We are excited this month to present three pieces that contribute to a richer understanding of the evolution and current state of electronic literature, and highlights the diversity of e-lit, including works outside the English language.
Roberta Iadevaia’s essay is a thought-provoking analysis of the origins of Italian electronic literature and its relationship to literary traditions and contemporary aesthetics. It begins by describing the recent surge in critical attention to Italian e-lit, reviewing differing approaches of two recent essays that aim to reconstruct the history of the genre, which began with Nanni Balestrini’s works and Enrico Colombini’s Italian textual adventures.
We also have two interviews from Rob Wittig that share a common focus on the experience of participating in collaborative storytelling–or “Netprov”. In Wittig’s interview with Johannah Rodgers, Johannah describes her involvement with Netprov, beginning with her participation in the Monstrous Weather netprov at the 2017 Electronic Literature Conference in Porto. She discusses the freedom of the Netprov writing prompts, the use of constraints in her writing, and the immediate feedback she received from others in response to her work.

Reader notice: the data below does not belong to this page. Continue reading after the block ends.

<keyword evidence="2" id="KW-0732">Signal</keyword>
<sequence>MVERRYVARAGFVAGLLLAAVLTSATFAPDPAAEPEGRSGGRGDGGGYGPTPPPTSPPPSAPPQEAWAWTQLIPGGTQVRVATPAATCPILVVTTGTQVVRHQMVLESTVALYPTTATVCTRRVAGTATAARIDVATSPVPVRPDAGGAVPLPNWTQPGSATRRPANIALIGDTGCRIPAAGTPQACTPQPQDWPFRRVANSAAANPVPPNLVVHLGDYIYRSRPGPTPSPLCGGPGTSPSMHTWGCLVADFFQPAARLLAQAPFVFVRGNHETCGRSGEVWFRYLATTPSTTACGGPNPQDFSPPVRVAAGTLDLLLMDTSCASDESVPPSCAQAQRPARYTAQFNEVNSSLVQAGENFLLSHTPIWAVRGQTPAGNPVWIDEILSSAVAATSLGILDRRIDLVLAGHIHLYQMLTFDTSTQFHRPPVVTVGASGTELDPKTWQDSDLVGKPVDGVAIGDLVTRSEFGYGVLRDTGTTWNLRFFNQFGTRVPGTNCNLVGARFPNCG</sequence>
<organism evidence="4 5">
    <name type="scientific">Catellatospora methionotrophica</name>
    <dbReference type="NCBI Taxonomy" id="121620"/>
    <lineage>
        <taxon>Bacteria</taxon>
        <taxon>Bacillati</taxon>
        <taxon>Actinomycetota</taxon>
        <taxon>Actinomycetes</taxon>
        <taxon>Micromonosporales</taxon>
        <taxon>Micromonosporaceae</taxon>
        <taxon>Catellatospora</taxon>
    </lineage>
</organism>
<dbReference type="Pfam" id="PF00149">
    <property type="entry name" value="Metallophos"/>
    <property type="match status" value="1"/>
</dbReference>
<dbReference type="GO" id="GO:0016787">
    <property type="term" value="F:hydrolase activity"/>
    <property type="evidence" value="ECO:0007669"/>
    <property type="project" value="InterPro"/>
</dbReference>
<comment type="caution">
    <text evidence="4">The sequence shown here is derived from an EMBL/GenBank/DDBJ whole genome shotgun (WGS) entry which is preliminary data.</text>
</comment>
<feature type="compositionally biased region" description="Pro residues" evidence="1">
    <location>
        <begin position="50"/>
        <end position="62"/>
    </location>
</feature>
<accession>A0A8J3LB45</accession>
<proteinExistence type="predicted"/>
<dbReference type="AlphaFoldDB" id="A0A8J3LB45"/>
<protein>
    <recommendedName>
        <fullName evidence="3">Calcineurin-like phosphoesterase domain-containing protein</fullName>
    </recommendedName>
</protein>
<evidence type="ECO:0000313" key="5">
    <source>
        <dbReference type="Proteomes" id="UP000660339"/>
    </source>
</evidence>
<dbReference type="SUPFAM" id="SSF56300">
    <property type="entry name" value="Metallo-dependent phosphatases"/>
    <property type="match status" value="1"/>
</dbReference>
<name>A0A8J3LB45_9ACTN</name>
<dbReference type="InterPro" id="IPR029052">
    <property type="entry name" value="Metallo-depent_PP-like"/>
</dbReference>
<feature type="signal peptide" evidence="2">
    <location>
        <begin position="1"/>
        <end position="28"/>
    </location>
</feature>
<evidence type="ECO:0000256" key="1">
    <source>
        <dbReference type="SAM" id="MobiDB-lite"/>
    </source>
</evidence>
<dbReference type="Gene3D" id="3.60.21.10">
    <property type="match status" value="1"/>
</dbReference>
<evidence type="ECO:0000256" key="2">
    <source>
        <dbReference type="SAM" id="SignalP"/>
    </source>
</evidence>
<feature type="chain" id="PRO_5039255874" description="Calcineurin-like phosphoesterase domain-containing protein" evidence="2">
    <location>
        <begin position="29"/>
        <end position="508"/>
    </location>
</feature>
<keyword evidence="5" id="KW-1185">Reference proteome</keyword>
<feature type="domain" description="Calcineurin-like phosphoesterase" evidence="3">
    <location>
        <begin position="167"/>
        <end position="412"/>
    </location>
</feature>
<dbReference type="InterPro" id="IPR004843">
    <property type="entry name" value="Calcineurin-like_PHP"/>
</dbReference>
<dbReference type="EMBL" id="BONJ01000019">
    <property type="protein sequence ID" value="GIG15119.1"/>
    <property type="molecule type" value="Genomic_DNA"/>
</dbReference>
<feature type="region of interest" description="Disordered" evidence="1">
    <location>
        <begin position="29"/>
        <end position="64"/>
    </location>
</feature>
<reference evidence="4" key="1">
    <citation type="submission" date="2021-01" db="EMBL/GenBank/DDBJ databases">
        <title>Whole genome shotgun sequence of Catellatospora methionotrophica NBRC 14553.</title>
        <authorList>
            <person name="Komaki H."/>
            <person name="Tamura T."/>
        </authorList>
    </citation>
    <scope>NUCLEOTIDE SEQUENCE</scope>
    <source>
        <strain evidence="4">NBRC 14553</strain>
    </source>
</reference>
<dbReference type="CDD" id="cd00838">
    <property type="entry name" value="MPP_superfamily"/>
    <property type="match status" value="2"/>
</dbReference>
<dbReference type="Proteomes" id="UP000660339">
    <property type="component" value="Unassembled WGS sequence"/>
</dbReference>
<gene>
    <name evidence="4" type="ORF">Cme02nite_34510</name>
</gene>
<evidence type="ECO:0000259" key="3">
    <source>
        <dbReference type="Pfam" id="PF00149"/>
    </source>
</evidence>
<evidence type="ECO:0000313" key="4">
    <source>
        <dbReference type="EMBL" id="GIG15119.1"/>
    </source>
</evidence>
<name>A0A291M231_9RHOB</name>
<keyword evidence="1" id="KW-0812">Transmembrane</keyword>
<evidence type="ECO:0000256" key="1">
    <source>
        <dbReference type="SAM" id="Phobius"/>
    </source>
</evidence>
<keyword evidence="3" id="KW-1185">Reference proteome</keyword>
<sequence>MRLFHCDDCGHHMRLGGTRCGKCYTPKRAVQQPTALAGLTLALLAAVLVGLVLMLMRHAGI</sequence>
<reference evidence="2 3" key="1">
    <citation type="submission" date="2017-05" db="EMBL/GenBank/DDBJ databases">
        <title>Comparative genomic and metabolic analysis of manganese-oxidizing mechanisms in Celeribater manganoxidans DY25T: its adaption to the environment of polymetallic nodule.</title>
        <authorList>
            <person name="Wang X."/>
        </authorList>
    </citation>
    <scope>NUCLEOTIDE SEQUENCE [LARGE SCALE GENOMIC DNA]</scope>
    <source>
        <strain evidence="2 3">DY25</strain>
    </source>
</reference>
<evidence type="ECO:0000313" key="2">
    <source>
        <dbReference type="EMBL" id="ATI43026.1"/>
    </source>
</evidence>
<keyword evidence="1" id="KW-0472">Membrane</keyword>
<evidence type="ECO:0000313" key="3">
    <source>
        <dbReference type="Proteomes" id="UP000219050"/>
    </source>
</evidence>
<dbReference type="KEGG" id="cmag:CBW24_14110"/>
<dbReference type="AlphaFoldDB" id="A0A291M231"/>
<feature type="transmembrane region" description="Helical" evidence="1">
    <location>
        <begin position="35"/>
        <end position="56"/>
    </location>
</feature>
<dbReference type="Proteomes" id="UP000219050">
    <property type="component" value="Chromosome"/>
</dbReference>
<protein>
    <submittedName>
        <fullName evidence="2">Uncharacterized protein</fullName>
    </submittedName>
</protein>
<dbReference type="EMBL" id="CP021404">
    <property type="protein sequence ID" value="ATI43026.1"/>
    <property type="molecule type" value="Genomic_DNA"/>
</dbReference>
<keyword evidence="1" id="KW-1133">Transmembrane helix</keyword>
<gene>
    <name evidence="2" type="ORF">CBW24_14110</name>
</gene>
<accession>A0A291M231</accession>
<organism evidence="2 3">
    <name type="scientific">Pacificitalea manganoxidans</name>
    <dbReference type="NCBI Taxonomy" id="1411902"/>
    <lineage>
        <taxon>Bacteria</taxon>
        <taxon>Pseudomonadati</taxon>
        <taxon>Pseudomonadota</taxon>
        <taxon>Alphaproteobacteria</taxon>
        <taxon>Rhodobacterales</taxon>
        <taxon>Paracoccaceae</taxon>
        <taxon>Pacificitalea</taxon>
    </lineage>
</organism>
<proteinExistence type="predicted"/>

Wittig’s second interview is with J †Johnson, a writer and artist who found their way into the world of Netprov through the Electronic Literature Organization community, where they met Rob Wittig and Mark Marino. In this wide-ranging discussion, Wittig and Johnson reminisce over their shared experience with the anarchic netprov community, its evolution over the last decade, their views on e-lit, and reminisce about netprov works like the All Time High project, a real-time collaborative storytelling experience which took place in 2014.
What emerges from these discussions is a sense of the dynamic nature of e-lit and its potential to push the boundaries of traditional literary and aesthetic forms to engage with new audiences and modes of communication.
ebr is planning a special two-part Gathering (in April and May) on AI pedagogy and creative practice. This Gathering will be open to submissions beyond the typical academic essay, so please send your informal essays, ripostes, interviews, AI tools or art reviews, transcribed panel discussions or videos (videos require a brief text introduction).
The deadline for Issue 03: Counter-Works of The Digital Review, edited by Carlota Salvador Megias and Ian Hatcher, has been extended for two more weeks. Please read the call for works here. Submissions are NOW DUE Wednesday, March 15th, 2023. Submit using this form.
– Jason Lajoie